Economic growth in China slowed sharply in the last quarter – with economic growth down 0.4% from a year ago, the government said – as the country’s “zero COVID” policy boosted closures in major cities that lasted much of the three-month period.
why is it important: Aggressive efforts to eradicate COVID-19 infections have boosted industrial production and consumer spending in the world’s second-largest economy.
- China’s economy managed to avoid a contraction thanks to the measure, according to its government data – but recorded the slowest pace of growth since the start of 2020, when COVID first spread through the country.
- For context, China’s economy grew 4.8% in the first quarter from a year earlier.
- By a different measure, the economy contracted 2.6% quarter over quarter in the April-June period.
The big picture: The blockages in China have been felt around the world, as delayed shipments of goods to other countries have compounded supply chain problems that have driven inflation higher.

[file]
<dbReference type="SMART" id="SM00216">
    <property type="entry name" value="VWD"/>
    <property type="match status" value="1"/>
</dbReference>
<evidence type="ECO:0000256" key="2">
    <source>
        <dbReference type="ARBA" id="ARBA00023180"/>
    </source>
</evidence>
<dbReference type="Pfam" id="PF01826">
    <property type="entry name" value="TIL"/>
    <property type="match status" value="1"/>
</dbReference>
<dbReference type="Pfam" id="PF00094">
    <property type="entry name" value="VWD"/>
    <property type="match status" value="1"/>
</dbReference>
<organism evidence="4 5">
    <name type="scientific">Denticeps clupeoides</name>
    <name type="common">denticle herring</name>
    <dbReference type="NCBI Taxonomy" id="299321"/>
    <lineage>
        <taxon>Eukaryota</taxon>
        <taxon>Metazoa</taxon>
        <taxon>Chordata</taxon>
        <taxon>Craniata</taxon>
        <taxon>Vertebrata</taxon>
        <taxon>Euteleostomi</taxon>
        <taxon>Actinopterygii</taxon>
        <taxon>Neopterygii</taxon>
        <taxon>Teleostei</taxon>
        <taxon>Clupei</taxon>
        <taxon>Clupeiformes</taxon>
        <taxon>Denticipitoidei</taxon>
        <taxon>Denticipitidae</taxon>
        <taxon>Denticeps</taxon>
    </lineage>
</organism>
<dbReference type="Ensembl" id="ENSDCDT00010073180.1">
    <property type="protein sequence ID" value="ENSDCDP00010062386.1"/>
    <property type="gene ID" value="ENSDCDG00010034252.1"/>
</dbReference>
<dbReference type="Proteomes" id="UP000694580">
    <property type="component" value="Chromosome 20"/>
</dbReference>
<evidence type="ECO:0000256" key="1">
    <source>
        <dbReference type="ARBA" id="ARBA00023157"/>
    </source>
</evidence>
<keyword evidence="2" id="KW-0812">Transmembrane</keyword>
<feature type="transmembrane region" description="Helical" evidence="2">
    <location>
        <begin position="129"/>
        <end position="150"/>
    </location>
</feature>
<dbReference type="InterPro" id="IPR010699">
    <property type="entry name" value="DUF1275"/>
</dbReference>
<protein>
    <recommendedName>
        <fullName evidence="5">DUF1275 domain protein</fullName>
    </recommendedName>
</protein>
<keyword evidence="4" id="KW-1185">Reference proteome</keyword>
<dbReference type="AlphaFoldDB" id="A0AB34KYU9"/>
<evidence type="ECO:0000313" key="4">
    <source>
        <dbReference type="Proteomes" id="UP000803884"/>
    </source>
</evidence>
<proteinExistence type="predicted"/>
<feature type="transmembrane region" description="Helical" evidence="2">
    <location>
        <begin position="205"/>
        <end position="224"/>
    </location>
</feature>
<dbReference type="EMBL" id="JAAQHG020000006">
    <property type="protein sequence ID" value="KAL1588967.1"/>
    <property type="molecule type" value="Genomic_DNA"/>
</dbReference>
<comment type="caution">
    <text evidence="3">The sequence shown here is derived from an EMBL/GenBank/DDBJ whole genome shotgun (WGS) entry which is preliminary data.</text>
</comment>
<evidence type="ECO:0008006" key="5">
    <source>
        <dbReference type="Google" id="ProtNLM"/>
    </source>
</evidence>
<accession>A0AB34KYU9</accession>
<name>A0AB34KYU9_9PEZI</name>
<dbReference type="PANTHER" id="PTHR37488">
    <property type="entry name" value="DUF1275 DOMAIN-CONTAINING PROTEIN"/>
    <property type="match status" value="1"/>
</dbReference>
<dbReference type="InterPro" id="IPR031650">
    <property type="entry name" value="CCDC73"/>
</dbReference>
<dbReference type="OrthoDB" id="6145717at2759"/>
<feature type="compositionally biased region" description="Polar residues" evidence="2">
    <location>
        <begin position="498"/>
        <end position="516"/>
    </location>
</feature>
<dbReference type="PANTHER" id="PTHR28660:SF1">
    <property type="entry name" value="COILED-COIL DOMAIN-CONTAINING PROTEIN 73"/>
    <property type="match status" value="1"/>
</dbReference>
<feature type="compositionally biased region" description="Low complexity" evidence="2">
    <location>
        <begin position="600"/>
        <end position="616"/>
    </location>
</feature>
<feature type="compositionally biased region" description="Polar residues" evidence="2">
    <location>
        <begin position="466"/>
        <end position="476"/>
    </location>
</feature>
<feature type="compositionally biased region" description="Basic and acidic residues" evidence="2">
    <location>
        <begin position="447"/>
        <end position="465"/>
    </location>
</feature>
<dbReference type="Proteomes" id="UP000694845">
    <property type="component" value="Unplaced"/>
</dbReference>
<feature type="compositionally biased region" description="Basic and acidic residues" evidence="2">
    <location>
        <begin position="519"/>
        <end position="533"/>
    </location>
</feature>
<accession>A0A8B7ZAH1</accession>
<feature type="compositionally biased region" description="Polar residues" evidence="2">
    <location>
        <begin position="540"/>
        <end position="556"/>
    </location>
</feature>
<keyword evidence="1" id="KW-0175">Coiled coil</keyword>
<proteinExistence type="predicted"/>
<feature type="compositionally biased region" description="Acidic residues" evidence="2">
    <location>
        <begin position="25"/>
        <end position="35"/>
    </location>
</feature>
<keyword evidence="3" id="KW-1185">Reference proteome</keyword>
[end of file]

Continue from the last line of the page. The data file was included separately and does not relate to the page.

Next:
- More recent economic data – also released by the country’s government on Thursday – points to an upturn in economic activity: in June, retail sales increased by 3.1% (compared to a contraction of 7% in May) while restrictions in major cities like Beijing and Shanghai have eased.
- Thirty one cities remain under full or partial lockdown, accounting for more than 17% of the country’s economic activity, according to investment bank Nomura’s tally this week.
The bottom line: It was clear that China’s economy would take a hit as the mainland’s worst COVID-19 outbreak to date forced strict lockdowns.
- Although analysts have long treated government-released economic growth figures with suspicion, the data is a broad indicator of slowing growth.
Go further: China’s COVID lockdowns weigh heavily on economy